When I was in New Orleans with two of my children, we came across a fence covered in locks. It was easy to figure out that couples had scratched dates and initials on the locks, then locked them to the fence. This is the photo I took of a section of the fence.
The idea intrigued me, and a nearby sign informed me that we were at the Eiffel Society, "A little piece of Paris in New Orleans," and evidently Love locks is a custom that began in Paris. Couples would fasten a lock to a fence or gate and then throw away the key to symbolize everlasting love and commitment to each other.
That made me wonder, did everyone who fastened a lock to the gate remain committed to each other? If they didn't, did they remember the lock and use bolt cutters to remove it? That would certainly take away from the feel of the place.
If you look up the definitions of commitment, one of them reads "an engagement or obligation that restricts freedom of action." Does being committed to another person or even a cause restrict freedom? Or is there more freedom in true love, true devotion? Thankfully another definition of commitment is " the state or quality of being dedicated to a cause, activity." I think we can add "person" to that also.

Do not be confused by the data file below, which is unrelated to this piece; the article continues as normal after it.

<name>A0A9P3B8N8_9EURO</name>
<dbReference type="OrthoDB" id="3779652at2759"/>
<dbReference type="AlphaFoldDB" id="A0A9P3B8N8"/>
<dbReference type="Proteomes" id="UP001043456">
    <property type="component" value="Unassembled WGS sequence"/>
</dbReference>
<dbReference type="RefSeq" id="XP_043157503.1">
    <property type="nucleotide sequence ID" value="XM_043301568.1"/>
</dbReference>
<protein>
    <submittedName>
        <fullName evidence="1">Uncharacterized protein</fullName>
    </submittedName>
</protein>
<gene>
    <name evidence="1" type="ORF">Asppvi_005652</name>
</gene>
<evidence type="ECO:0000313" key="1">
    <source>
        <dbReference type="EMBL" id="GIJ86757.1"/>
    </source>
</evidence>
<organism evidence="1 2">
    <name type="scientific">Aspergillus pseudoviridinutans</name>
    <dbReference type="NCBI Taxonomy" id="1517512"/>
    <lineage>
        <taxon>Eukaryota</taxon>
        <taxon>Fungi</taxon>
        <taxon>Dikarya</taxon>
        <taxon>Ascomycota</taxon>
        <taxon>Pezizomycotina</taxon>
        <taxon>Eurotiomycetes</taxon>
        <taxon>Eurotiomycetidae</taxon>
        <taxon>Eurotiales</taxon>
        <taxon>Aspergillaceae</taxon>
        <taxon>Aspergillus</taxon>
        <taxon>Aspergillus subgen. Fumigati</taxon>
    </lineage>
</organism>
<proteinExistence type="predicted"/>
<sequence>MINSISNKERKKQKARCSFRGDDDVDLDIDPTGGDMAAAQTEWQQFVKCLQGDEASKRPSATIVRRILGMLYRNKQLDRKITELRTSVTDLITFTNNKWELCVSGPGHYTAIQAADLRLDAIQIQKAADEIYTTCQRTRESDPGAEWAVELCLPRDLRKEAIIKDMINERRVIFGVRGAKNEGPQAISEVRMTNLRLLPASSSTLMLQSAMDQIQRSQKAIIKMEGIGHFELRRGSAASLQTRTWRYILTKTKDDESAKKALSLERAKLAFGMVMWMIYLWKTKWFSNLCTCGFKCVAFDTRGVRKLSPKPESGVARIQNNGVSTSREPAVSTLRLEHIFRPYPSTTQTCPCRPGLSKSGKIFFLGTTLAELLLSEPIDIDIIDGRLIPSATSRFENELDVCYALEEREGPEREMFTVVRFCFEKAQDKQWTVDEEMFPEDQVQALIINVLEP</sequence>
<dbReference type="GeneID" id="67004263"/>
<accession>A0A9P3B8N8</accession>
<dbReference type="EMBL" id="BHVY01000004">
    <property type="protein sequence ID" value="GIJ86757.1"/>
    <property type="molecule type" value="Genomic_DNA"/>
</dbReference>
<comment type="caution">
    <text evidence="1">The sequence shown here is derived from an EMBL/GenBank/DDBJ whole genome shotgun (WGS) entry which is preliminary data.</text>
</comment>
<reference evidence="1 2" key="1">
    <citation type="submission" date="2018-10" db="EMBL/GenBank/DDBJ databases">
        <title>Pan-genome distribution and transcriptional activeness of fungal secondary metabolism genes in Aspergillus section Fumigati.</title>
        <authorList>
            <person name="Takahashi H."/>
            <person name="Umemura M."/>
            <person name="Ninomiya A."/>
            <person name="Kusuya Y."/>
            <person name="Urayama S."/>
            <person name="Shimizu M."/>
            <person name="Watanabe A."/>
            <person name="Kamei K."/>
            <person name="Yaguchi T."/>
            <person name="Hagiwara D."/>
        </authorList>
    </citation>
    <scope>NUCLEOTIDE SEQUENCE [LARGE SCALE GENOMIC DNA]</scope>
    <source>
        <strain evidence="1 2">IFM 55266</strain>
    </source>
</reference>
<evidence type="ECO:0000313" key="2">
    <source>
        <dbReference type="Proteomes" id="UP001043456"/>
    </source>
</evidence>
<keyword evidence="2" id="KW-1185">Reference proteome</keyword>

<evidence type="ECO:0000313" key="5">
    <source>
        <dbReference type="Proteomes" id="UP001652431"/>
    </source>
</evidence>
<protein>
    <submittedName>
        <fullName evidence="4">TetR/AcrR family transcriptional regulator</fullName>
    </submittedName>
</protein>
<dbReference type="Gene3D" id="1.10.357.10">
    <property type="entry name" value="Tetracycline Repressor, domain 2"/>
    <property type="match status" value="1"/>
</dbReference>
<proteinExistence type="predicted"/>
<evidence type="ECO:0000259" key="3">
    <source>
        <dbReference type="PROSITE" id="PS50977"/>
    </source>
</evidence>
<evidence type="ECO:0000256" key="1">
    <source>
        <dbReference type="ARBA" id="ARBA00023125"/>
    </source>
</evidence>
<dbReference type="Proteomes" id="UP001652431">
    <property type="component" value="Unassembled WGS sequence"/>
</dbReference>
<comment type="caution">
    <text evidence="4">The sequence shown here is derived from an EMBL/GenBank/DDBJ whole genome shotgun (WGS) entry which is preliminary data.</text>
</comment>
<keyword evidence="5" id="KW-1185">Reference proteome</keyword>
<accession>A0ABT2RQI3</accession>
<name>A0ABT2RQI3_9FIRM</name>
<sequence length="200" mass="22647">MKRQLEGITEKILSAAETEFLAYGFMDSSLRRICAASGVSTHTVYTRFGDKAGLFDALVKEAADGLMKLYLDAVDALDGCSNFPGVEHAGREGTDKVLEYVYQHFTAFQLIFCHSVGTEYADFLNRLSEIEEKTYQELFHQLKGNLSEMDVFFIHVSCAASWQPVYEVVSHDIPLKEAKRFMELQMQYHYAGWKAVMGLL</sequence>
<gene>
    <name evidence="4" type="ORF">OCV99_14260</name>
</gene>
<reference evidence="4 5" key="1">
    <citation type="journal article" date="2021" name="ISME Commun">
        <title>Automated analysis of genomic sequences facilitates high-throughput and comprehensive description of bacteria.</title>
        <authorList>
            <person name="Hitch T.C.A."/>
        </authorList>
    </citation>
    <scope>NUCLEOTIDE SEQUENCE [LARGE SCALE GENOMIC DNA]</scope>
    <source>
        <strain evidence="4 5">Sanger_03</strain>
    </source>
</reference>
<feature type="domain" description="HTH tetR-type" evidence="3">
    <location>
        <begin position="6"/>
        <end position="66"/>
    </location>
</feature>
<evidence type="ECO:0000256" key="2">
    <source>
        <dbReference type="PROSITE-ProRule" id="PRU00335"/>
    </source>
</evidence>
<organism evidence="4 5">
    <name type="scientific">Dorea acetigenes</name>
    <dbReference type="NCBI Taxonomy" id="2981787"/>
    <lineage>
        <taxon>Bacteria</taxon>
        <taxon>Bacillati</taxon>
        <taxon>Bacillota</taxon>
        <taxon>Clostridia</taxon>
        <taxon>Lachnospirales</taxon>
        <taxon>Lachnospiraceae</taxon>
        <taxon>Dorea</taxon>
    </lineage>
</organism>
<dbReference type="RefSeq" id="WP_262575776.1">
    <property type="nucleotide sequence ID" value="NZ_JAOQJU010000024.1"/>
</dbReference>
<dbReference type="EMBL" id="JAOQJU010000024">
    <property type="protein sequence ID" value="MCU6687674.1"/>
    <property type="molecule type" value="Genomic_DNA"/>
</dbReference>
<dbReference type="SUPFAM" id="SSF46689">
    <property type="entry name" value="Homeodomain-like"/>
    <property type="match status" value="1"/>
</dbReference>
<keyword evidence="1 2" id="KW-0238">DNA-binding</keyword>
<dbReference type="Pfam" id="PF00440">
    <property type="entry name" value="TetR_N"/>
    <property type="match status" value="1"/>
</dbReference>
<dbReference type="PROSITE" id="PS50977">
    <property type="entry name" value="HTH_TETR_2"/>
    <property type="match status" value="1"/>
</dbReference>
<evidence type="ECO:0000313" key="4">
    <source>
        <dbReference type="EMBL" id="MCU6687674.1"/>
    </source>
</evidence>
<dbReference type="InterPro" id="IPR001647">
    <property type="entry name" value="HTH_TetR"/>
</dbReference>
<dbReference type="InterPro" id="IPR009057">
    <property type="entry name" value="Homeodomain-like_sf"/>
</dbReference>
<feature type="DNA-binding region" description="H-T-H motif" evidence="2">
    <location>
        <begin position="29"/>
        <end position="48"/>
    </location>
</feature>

I think the real definition of committed love is found in 1 Corinthians 13:4-7, " Love is patient and kind. Love is not jealous or boastful or proud or rude. It does not demand its own way. It is not irritable, and it keeps no record of being wronged. It does not rejoice about injustice but rejoices whenever the truth wins out. Love never gives up, never loses faith, is always hopeful, and endures through every circumstance. "
Hanging a lock on the Love Lock fence is a noble gesture, but it is in living by the above rules that two people remain committed. Even for those who do not believe in the Bible, it's sound advice on maintaining a healthy relationship over time.
Have you ever seen Love locks or even hung a lock on a fence yourself? Whose initials would be on your lock?